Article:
The while loop will run until we hit the end of the list of clauses, meaning will eventually be nil. In the indicated spot, we need to check if the clause has a consequent expression. If it does, we need to evaluate that expression and return it.

Else, check if test is something other than true. If it is something else, that means test (which is an evaluation of the predicate) is just a value like (12), not an expression like (< 1 5) or (else). In that case we simply need to return the evaluation of the predicate.

Lastly, if we get through all of these tests without returning anything, then it could mean two things. Either there was no predicates that were true and there was an else statement, but it did not have a consequent expression. Or it could mean that there was a true predicate without a consequent expression. In these case simply return true.

For more help

Problem 14: Let Form

The let form allows us to bind variables locally. This means that when we use let, it creates a new frame in which these variables are defined. Consider the following example from the CS 111 instructions and the added environment diagram.

scm> (define x 5)
scm> (define y 'bye)
scm> (let ((x 42)
...>     (y (* x 10)))
...> (list x y))
(42 50)
scm> (list x y))
(5 bye)
Global Frame 
x      5
y      bye
Frame f1
y      50
x      42

When the let expression is finished, the frame (f1) is closed and the variables defined by let disappear from the scope of the program. For more information on how let works, consult this page from the University of Texas on the let form. The last three paragraphs are particularly useful. Also refer to the CS 111 specs for let.

To get the let form working in our scheme interpreter, we need to implement the make_let_form() in make_let_frame() will return the new environment with the local variables defined. It takes in two arguments: bindings and env. bindings is a scheme list of variable names and values.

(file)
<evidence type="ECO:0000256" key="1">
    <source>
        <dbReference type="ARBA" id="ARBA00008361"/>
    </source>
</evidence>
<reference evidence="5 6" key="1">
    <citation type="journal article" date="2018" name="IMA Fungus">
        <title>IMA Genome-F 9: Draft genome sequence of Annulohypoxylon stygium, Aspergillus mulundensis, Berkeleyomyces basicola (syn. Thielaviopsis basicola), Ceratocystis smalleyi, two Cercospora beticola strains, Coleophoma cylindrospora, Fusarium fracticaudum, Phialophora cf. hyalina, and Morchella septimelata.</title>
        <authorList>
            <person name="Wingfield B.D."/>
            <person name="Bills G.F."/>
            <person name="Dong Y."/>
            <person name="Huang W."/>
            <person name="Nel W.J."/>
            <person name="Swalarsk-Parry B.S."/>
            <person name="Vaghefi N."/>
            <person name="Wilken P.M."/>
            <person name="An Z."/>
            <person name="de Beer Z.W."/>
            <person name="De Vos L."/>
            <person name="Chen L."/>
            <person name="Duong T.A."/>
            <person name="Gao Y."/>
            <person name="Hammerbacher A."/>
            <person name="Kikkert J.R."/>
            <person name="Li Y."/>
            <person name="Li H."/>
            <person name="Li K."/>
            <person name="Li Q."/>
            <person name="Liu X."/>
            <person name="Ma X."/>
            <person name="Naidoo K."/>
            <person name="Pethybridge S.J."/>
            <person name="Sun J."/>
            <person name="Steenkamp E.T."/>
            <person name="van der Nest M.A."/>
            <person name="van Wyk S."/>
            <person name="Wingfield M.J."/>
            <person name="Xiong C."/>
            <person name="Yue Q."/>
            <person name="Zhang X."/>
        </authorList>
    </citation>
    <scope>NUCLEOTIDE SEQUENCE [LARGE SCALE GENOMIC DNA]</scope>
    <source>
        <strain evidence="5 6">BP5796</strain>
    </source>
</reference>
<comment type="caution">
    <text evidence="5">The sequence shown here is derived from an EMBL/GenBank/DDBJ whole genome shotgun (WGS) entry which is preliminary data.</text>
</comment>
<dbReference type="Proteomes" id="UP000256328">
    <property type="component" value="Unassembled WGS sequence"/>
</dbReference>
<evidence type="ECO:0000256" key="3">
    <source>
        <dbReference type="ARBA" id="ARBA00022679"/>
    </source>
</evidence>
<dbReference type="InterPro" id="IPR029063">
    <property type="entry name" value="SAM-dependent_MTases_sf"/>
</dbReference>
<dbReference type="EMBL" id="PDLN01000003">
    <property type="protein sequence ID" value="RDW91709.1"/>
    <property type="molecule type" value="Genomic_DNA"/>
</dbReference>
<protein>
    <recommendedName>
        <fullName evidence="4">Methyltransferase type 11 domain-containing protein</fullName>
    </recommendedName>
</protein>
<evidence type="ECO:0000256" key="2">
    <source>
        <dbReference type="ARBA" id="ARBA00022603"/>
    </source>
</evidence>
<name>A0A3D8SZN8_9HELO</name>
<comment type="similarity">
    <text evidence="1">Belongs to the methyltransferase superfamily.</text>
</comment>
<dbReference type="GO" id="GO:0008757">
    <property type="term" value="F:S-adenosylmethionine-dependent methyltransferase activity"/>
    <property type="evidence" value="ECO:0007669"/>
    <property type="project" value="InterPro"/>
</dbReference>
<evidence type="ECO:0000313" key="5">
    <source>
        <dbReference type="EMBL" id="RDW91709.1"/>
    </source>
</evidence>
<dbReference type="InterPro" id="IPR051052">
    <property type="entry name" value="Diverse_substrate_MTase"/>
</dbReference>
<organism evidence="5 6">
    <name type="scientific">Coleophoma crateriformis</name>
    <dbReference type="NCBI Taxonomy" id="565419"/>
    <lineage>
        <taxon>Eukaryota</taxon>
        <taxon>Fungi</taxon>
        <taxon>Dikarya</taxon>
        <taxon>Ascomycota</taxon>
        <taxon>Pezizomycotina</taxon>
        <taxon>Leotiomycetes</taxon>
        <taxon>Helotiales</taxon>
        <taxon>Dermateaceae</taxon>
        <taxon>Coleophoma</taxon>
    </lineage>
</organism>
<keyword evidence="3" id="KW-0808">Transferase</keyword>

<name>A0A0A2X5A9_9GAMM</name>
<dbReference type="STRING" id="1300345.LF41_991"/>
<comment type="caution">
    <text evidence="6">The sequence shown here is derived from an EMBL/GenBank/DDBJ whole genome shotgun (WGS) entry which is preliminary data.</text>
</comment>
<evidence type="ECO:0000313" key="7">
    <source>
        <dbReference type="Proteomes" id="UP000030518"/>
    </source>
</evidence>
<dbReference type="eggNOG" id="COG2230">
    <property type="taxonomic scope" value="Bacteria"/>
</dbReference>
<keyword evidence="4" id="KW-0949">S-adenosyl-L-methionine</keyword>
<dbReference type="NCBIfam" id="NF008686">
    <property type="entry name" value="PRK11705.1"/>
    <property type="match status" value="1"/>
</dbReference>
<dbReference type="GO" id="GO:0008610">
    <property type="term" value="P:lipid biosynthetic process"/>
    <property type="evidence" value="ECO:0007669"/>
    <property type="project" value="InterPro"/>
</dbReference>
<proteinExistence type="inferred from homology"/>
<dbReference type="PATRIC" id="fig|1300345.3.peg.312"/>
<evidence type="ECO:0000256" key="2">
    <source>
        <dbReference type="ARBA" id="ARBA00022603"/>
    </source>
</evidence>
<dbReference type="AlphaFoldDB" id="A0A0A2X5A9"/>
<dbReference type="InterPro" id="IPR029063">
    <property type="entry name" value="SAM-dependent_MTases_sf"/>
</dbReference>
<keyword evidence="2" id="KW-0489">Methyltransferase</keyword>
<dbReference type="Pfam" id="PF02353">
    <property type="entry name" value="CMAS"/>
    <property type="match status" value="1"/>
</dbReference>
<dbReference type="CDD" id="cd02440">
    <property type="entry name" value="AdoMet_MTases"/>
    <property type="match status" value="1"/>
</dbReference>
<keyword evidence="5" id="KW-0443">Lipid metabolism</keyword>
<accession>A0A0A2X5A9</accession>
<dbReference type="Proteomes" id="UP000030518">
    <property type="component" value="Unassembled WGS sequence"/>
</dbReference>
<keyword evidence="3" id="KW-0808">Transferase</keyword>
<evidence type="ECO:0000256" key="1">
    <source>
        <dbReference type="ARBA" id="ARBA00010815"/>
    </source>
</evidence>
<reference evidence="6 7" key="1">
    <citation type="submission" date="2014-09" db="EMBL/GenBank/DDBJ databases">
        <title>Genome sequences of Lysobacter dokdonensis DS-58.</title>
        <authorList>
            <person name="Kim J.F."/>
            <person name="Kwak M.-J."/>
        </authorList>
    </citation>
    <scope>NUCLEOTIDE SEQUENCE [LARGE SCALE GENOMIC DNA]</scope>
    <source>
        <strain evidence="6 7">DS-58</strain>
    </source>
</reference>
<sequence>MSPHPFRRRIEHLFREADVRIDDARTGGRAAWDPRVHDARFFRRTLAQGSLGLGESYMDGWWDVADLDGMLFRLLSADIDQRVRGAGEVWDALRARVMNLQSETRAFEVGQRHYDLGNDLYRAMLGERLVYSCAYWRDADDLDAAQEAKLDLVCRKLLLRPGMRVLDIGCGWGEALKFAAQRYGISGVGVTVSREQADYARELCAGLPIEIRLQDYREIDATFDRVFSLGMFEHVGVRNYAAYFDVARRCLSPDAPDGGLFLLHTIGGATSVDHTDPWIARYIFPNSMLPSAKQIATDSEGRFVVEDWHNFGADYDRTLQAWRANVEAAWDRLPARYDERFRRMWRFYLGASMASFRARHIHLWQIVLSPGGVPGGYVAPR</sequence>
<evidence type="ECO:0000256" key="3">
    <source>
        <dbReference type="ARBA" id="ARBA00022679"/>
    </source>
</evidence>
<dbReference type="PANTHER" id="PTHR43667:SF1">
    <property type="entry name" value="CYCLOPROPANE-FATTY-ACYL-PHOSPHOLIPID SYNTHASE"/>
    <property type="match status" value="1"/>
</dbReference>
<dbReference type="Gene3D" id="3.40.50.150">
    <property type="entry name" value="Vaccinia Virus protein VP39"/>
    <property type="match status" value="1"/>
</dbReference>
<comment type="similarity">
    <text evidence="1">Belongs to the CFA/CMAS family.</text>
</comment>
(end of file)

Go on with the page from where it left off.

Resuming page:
scm> (let ((x 5))

…> (+ x 3))


bindings = Pair(Pair(‘x’, Pair(5, nil)), nil)

You are going to need to figure out how you want to iterate through bindings to get each variable name and each value to which it is bound. Hint, you can use a while loop similar to the one in Problem 13.

Check each part of bindings using validate_form() to insure they are the correct format. If the current part of bindings you are checking is the correct format, take the variable name from it and add it to the pre-defined variable names which is a scheme list.

Then use validate_formals() on names to make sure it is still a legitimate format for a scheme list of names.

Next, to get the value, use scheme_eval() to evaluate the part of bindings that is the value. Add that value to the pre-defined variable values which is also a scheme list.

At the end of it all, your function should return a new environment with the new variables and values.

Hint: validate_form()

Hint: Adding to a Scheme List

Hint: Where is the variable name in bindings?

For more help


Hopefully this was a sufficient help. Please submit any corrections or questions in the comments below. I will try my best to answer and update the article accordingly.